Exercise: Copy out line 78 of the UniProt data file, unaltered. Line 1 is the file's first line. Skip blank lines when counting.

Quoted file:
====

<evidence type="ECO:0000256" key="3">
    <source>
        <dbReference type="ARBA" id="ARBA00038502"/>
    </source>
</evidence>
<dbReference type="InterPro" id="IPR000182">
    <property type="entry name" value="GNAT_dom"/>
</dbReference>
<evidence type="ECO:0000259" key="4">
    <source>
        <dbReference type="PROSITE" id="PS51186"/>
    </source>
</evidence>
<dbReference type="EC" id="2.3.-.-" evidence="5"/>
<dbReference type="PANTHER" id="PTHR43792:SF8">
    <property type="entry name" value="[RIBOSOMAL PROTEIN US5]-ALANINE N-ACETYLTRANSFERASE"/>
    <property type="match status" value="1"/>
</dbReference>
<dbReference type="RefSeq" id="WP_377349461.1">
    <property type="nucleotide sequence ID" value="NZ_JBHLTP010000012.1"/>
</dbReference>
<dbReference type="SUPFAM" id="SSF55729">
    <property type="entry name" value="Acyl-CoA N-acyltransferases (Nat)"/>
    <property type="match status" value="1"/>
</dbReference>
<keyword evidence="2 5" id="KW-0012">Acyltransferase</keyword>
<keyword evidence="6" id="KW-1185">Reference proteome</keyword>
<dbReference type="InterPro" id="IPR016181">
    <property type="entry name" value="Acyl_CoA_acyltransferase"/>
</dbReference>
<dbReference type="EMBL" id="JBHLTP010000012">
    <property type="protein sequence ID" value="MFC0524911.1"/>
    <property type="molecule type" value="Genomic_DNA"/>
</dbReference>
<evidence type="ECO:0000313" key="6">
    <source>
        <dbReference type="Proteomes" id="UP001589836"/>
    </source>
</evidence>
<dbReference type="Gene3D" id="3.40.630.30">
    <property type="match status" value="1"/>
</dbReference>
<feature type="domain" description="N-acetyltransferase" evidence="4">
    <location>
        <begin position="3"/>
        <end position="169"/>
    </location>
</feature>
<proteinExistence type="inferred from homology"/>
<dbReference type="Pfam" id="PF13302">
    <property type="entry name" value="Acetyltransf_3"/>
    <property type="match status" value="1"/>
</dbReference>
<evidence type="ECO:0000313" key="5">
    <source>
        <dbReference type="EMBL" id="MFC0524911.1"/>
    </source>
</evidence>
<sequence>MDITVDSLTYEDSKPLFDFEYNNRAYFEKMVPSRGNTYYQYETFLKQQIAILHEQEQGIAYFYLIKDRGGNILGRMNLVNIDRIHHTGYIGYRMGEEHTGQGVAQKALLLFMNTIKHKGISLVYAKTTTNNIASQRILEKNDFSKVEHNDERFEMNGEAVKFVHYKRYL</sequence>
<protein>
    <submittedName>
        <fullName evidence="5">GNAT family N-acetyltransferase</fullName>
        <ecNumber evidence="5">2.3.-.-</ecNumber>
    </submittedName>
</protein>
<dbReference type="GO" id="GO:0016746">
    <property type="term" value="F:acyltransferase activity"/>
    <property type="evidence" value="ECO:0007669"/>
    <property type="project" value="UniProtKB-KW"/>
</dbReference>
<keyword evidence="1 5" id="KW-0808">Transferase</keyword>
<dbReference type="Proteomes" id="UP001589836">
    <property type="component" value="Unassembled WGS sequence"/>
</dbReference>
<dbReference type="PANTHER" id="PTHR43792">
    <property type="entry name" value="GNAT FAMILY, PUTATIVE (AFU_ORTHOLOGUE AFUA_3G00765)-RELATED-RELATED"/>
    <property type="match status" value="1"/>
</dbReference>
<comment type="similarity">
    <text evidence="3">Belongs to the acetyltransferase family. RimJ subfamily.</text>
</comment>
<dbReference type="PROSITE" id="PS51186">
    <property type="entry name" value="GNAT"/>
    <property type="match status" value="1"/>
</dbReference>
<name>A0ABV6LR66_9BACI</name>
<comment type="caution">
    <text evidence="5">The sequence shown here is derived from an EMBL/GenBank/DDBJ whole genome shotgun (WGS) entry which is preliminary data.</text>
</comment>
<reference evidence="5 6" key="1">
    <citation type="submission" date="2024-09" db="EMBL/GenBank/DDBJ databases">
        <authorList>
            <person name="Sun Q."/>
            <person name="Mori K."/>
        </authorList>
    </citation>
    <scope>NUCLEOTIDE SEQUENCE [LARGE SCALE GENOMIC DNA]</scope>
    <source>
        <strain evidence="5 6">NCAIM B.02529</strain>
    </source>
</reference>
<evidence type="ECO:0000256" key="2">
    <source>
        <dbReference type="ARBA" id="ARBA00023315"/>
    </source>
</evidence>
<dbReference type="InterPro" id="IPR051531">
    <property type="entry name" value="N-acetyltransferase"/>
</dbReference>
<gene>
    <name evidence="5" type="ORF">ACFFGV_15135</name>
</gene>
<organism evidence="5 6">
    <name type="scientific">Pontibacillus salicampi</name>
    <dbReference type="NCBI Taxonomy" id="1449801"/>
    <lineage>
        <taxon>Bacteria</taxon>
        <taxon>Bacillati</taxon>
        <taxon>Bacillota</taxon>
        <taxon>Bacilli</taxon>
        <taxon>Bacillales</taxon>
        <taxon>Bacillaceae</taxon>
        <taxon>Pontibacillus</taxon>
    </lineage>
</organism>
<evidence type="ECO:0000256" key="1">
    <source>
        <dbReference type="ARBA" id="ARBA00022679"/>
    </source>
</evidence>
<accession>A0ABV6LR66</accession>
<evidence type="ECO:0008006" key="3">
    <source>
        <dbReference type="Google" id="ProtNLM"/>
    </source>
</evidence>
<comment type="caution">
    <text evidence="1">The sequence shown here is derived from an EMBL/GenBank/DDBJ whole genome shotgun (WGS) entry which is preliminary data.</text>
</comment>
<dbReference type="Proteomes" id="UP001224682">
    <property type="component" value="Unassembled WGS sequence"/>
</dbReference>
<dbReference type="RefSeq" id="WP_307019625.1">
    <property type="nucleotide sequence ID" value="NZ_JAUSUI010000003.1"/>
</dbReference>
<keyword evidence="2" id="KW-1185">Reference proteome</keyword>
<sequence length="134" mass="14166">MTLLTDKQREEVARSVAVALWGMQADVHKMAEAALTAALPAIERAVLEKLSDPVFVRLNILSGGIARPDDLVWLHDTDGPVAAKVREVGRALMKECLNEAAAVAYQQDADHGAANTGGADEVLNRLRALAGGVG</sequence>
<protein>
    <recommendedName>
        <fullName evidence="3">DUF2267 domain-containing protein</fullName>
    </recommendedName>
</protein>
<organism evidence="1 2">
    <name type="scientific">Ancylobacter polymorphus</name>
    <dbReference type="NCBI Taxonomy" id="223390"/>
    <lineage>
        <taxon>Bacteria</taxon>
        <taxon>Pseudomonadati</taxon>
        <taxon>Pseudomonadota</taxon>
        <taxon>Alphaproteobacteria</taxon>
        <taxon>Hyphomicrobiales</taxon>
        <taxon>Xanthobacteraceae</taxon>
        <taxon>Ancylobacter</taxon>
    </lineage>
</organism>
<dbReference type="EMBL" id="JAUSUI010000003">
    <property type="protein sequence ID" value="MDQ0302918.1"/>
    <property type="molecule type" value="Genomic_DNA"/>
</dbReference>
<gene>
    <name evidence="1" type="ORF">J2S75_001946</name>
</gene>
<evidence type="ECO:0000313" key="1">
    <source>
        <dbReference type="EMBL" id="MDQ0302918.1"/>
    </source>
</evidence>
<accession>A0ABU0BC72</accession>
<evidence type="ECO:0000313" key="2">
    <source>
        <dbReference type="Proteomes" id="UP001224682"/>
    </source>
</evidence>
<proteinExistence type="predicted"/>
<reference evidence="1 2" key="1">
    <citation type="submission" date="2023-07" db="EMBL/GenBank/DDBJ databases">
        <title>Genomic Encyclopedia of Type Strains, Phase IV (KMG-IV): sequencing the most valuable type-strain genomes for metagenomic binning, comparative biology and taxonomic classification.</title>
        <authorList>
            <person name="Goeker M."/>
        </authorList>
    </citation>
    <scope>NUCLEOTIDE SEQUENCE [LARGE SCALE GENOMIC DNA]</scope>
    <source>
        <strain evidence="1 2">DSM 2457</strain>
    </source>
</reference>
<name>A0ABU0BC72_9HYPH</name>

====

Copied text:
</dbReference>